Hoover senior fellow Amy Zegart in a recent opinion piece, argues that post-9/11 spycraft “does not serve America’s national security interests as it once did . . . [and] has taken time and talent away from [the CIA’s] original purpose of preventing strategic surprise.” What has happened, she explains, is an intermingling of the traditional Department of Defense warfighting function and the CIA intelligence-gathering role, resulting in an overly tactical focus of both. The consequences could be damning: “a diminished ability to understand, anticipate and counter longer-term threats—like China’s rise and Russia’s information warfare—that could threaten American lives and interests far more than today’s terrorist plots.” She recommends that the CIA regain “the balance between fighting the terrorist enemies of today and providing the intelligence to detect, understand and stop the enemies of tomorrow.” Zegart extends her argument and suggests, “The US intelligence community needs a radical reimagining to succeed,” which would include open-source intelligence, expanded talent, and evolved strategy.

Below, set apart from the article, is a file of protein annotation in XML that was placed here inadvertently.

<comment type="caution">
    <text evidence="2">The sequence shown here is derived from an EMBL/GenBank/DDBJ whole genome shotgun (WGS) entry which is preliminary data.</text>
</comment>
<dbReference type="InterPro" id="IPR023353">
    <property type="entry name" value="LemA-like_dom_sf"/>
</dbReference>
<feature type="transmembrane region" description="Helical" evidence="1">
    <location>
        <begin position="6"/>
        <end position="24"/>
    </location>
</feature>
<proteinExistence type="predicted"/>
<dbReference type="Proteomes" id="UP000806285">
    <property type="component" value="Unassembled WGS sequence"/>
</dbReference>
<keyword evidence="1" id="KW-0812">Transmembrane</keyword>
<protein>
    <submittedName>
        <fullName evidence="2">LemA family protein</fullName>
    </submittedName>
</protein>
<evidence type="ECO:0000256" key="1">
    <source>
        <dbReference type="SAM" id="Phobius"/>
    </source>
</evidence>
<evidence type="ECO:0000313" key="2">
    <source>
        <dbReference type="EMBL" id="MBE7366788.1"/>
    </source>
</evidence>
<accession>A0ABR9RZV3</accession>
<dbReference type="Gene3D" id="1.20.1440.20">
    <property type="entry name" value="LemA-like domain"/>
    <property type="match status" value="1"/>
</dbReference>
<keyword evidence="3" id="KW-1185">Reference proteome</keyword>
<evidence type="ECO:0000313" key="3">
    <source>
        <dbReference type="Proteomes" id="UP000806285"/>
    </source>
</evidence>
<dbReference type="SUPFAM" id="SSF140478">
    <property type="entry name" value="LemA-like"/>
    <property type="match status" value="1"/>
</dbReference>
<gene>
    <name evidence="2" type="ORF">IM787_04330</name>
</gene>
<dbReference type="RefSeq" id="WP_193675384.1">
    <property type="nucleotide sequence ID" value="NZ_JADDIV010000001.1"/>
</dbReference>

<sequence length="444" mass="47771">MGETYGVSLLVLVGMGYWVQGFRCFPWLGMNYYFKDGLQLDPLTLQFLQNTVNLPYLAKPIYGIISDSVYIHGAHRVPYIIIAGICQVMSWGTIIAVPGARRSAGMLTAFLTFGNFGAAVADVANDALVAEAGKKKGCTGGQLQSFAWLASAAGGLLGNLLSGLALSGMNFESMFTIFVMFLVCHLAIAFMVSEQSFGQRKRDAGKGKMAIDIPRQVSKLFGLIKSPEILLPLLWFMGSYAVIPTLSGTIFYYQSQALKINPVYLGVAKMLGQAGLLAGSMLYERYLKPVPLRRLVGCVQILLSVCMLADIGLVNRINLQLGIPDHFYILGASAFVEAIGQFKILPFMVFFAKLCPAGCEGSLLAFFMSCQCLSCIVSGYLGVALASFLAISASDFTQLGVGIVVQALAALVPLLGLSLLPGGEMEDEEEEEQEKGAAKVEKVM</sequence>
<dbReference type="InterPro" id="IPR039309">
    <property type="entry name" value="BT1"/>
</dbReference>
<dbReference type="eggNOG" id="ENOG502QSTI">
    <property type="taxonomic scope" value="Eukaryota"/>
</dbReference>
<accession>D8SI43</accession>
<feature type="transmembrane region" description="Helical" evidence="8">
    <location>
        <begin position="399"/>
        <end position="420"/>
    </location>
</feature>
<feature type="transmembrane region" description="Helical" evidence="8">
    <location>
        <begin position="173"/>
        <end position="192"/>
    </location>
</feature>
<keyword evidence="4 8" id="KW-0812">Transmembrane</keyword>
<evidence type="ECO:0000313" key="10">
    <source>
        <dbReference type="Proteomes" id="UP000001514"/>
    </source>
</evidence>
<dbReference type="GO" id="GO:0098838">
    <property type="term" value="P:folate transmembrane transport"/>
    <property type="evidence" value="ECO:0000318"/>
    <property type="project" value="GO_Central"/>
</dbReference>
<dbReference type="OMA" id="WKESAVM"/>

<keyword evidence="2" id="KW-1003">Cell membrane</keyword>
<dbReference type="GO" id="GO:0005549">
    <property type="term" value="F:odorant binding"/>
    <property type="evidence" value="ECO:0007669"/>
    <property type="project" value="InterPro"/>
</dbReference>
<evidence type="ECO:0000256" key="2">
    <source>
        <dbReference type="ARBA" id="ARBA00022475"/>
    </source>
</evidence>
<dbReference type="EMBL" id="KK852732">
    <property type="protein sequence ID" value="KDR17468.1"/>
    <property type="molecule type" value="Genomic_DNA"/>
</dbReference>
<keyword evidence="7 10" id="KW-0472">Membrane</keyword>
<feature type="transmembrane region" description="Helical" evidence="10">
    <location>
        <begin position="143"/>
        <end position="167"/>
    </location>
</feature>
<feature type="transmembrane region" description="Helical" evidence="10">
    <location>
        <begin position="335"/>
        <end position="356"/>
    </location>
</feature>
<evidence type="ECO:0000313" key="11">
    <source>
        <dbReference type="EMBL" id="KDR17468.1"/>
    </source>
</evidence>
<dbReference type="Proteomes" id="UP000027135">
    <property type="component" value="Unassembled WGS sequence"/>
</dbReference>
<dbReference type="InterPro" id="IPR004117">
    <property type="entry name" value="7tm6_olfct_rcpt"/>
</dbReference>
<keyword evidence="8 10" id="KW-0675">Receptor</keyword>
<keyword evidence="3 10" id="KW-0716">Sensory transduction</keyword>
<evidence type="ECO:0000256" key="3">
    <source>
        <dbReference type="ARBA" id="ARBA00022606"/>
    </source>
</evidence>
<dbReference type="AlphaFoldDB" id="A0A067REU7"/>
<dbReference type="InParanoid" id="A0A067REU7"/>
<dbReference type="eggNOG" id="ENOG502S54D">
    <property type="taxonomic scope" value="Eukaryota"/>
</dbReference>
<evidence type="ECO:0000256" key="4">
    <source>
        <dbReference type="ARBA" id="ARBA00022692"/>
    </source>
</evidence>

Research Fellow Joe Felter characterizes US involvement in Afghanistan as two wars, writing, “One was by necessity: safeguarding America from transnational terrorist attacks. The other was a war of choice: bringing greater freedoms and opportunities to Afghanistan.” John Yoo, visiting fellow, argues that the second mission, the one of choice, was a failure because it “was based on the assumption that any political and cultural environment would be receptive to the attractions of liberal democracy, capitalism, and international human-rights law. . . . But nothing in the political culture or traditions of Afghanistan . . . was favorable to such a radical constitutional transformation.” He suggests that US elites should finally learn “that external force rarely succeeds in bringing about the constitutional transformation of a society so long as it remains culturally resistant.”